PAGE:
Chemistry is truly the central science and underpins much of the efforts of scientists and engineers to improve life for humankind. TheMIT Department of Chemistryis taking a leading role in discovering new chemical synthesis, catalysis, creating sustainable energy, theoretical and experimental understanding of chemistry, improving the environment, detecting and curing disease, developing materials new properties, and nanoscience.
The Chemistry Education Office staff is responsible for administering the educational programs in the Department of Chemistry. Students can find answers to many questions about the undergraduate and graduate programs on the department website, and they are encouraged to stop by and see the staff in the office located in 6-205.
The student-run outreach programs in the Department of Chemistry aim to bring the excitement of chemical sciences to the community through lively demonstrations designed to illustrate a broad range of chemical principles. Graduate students visit science classes in high schools and middle schools in the Greater Boston area with a view to demystifying chemistry through hands-on experiments. ClubChem, an undergraduate chemistry organization, conducts Chemistry Magic Shows for elementary schools and youth programs in the Greater Boston area.
Chemistry is truly the central science and underpins much of the efforts of scientists and engineers to improve life for humankind. MIT Chemistry is taking a leading role in discovering new chemical synthesis, catalysis, creating sustainable energy, theoretical and experimental understanding of chemistry at its most fundamental level, unraveling the biochemical complexities of natural systems, improving the environment, detecting and curing disease, developing materials new properties, and nanoscience.
Greg Walton Honored with a 2017 MIT Excellence Award
March 15, 2017
On Thursday, March 16, 2017, the winners of this year's MIT Excellence Awards will be honored at a ceremony and reception in Kresge Auditiorium to celebrate their superior performance in their roles at MIT. The MIT Excellence Awards are among the highest honors awarded to staff by MIT, and acknowledge the extraordinary efforts made in the spirit of fulfilling the goals, values, and mission of the Institute. In 2014, the Collier Medal was created to honor the memory of Officer Sean Collier, whose spirit will live on through the award recipients. This year’s award winners range from a film media assistant, to a project technician, to an environmental health and safety coordinator, to an instrument maker. They work in numerous roles across MIT campus and at Lincoln Laboratory. In each of their respective categories, this year’s winners have demonstrated a commitment to excellence and a commitment to the MIT community. Among these exemplary individuals is the Department of Chemistry's exceptional IT Service Provider & Consumer Support Engineer, Greg Walton, who will be receiving the Serving the Client Award for his work with MIT's Information Systems & Technology department.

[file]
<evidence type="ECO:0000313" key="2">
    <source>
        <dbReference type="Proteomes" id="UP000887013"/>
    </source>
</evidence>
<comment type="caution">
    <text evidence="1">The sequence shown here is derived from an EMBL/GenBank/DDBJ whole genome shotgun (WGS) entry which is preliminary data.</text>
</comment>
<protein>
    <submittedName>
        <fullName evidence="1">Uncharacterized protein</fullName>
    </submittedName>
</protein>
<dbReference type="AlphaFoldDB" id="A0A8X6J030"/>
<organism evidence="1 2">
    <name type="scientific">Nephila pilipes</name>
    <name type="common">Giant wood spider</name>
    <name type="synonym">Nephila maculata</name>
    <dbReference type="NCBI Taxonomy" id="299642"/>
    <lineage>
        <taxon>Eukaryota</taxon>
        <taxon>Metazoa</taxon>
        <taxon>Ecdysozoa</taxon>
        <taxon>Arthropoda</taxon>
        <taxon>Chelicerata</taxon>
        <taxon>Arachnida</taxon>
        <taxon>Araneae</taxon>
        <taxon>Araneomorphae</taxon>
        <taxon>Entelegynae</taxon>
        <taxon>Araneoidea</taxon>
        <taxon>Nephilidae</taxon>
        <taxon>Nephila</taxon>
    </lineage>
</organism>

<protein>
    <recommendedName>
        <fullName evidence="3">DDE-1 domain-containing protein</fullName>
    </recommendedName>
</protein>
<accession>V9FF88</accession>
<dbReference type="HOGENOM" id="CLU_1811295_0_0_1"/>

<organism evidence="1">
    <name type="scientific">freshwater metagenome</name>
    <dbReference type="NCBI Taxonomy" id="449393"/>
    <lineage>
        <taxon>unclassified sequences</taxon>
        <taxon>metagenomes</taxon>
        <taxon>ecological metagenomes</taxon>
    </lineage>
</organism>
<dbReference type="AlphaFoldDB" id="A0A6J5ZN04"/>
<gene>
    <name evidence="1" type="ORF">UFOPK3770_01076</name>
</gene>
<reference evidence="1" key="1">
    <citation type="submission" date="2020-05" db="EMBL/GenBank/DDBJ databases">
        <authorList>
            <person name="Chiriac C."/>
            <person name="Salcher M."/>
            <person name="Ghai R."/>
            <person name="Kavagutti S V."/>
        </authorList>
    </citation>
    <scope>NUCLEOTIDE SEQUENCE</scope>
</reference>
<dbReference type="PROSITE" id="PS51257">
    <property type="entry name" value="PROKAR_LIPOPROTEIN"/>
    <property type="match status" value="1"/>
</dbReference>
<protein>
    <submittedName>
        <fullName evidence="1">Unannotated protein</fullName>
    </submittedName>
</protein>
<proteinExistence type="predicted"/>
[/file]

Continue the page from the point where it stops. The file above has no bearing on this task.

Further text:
This coming June, Greg will celebrate his tenth anniversary working at MIT, and for the past three years, he has gone above and beyond with his consistent, quality service to the Department of Chemistry's many IT needs. In addition to Chemistry, Greg provides outstanding IT support to the Department of Physics and the MIT News Office. Leadership in the Department of Physics initiated the nomination by submitting letters of support for Greg's efforts, and he was selected to receive the award out of a great many nominees. Though he is often pulled in many directions, Greg possesses the unique ability to multitask and devote time to each faculty and staff member's needs, all with an infectious, positive attitude. His efficiency, patience, and ability to solve problems both remotely and in person (often within minutes!) make him a truly invaluable asset to the Department.
The entire MIT community is welcome to attend the MIT Excellence Awards and Collier Medal ceremony and reception on Thursday, March 16, from 3 to 5 p.m. in the Kresge Auditorium.